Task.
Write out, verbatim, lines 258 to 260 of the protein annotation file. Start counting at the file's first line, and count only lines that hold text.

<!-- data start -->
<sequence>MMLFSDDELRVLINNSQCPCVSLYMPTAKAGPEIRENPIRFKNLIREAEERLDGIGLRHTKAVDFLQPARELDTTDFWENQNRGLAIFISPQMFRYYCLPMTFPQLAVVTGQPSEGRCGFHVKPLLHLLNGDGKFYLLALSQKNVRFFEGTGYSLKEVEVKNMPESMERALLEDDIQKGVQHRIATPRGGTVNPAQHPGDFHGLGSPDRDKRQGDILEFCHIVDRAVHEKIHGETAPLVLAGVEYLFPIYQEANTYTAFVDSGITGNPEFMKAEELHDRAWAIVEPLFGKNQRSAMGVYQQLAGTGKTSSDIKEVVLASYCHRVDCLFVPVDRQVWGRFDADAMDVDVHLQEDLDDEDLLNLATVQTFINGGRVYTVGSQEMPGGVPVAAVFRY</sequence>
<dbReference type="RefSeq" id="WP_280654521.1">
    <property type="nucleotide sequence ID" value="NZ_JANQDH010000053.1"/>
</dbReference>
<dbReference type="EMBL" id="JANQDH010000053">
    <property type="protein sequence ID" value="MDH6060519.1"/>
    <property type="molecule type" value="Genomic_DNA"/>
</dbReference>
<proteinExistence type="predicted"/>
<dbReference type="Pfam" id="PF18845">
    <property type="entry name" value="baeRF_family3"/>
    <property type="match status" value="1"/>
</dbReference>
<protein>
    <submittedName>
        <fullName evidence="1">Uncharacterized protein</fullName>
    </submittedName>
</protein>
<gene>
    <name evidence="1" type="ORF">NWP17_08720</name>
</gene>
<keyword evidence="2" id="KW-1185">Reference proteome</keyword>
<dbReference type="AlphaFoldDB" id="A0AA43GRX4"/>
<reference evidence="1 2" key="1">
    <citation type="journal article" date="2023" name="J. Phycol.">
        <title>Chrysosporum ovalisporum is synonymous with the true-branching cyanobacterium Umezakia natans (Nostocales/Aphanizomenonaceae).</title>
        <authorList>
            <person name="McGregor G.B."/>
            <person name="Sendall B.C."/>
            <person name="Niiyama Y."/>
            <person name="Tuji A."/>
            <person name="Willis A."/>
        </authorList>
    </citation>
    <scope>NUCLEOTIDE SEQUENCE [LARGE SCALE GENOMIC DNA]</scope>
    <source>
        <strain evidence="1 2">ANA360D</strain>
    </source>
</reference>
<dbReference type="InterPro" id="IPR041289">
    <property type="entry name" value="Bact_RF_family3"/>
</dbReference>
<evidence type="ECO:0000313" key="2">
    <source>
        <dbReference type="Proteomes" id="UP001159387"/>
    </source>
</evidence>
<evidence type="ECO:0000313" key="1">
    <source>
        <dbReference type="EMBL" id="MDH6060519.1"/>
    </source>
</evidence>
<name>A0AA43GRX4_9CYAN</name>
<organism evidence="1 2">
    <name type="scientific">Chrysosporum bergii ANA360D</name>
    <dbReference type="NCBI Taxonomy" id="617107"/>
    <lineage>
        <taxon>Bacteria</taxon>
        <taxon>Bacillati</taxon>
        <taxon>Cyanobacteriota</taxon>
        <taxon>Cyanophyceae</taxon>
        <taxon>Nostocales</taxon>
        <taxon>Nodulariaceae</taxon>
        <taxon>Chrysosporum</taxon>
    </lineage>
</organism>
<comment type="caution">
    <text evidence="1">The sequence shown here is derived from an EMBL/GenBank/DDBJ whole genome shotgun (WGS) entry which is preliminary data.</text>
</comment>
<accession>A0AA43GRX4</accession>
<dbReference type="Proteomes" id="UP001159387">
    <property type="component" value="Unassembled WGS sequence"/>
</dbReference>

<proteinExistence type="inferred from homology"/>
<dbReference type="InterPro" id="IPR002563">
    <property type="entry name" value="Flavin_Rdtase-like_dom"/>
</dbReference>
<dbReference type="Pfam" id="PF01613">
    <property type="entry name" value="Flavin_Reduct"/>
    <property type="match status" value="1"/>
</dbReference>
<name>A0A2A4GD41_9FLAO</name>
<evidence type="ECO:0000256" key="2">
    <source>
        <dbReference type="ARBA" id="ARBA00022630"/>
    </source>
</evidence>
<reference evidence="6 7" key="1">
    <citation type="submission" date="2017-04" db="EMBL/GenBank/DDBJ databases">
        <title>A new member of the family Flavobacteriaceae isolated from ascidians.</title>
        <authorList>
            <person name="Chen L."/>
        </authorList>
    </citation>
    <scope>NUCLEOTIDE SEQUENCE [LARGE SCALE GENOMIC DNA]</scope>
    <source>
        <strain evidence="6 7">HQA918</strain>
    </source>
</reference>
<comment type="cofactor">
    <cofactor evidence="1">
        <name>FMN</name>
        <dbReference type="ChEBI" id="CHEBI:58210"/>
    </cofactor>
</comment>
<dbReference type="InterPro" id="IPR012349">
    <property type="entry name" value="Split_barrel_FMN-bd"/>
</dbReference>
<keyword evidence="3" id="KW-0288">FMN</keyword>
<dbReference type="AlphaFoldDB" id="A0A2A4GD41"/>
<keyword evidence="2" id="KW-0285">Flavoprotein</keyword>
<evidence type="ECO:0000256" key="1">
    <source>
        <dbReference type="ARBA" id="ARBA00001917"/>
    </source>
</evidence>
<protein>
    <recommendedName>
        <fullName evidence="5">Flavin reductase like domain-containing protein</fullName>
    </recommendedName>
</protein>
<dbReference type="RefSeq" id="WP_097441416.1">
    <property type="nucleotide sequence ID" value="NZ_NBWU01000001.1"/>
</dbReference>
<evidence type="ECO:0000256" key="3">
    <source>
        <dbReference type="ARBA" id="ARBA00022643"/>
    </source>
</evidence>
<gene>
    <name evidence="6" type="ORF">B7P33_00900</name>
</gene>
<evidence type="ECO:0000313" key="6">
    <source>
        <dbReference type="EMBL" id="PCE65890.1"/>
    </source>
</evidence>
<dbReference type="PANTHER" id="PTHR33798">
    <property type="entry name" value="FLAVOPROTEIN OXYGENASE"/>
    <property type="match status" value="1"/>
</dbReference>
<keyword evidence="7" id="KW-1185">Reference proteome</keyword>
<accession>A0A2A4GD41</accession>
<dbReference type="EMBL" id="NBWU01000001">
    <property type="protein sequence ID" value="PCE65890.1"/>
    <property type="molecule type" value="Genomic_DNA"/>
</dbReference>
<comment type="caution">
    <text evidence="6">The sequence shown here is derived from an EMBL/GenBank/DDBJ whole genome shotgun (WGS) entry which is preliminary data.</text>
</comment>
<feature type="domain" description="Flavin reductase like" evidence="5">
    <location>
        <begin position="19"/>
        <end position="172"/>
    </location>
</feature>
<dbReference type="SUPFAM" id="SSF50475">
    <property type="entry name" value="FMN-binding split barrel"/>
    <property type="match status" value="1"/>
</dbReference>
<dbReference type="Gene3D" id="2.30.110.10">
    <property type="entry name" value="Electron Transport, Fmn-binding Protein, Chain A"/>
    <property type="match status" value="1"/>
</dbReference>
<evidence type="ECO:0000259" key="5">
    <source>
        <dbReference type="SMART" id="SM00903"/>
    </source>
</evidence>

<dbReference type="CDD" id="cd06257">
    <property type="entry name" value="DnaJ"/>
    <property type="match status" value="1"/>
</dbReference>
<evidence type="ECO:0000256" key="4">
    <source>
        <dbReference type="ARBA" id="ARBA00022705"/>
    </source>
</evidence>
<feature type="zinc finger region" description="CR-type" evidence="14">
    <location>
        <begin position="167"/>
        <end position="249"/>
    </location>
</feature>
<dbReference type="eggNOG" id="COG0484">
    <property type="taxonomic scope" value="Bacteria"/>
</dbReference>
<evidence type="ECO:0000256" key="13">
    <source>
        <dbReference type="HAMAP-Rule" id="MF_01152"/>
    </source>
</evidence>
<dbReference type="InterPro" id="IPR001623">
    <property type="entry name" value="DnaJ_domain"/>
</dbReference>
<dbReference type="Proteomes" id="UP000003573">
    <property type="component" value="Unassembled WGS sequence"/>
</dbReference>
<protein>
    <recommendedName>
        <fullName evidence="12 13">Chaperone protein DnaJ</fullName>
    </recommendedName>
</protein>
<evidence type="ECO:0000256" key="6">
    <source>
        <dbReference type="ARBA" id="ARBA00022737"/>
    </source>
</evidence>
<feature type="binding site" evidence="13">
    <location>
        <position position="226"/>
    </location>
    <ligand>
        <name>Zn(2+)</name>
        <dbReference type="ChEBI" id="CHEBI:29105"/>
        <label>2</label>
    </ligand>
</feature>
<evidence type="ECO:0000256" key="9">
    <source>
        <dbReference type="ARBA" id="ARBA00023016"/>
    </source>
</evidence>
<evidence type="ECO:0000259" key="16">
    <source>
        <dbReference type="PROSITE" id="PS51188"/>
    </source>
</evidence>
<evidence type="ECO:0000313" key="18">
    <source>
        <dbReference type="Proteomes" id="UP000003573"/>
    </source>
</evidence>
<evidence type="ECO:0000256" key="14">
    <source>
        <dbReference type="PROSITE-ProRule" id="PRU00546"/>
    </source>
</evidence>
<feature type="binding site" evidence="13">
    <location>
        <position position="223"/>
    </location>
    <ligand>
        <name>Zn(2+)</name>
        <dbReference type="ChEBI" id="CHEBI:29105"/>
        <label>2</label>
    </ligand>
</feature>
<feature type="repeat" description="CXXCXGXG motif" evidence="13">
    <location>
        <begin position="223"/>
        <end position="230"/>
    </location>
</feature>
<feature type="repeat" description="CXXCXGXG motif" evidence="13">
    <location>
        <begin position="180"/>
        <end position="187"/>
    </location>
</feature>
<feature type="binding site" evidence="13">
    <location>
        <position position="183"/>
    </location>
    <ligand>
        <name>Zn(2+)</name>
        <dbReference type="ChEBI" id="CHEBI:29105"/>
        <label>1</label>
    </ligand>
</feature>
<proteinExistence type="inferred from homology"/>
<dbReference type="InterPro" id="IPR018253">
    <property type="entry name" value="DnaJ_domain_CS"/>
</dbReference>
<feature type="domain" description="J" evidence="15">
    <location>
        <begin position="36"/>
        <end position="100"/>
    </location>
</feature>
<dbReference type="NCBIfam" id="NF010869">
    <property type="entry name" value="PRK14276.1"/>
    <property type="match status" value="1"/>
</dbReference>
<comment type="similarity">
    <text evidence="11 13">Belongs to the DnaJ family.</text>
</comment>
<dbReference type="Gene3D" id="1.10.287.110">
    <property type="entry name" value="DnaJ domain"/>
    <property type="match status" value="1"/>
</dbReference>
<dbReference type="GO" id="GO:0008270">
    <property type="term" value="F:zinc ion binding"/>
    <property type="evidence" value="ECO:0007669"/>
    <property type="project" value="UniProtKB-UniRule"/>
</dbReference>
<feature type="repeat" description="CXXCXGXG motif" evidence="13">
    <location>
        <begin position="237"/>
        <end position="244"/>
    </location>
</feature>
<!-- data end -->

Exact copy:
        <end position="187"/>
    </location>
</feature>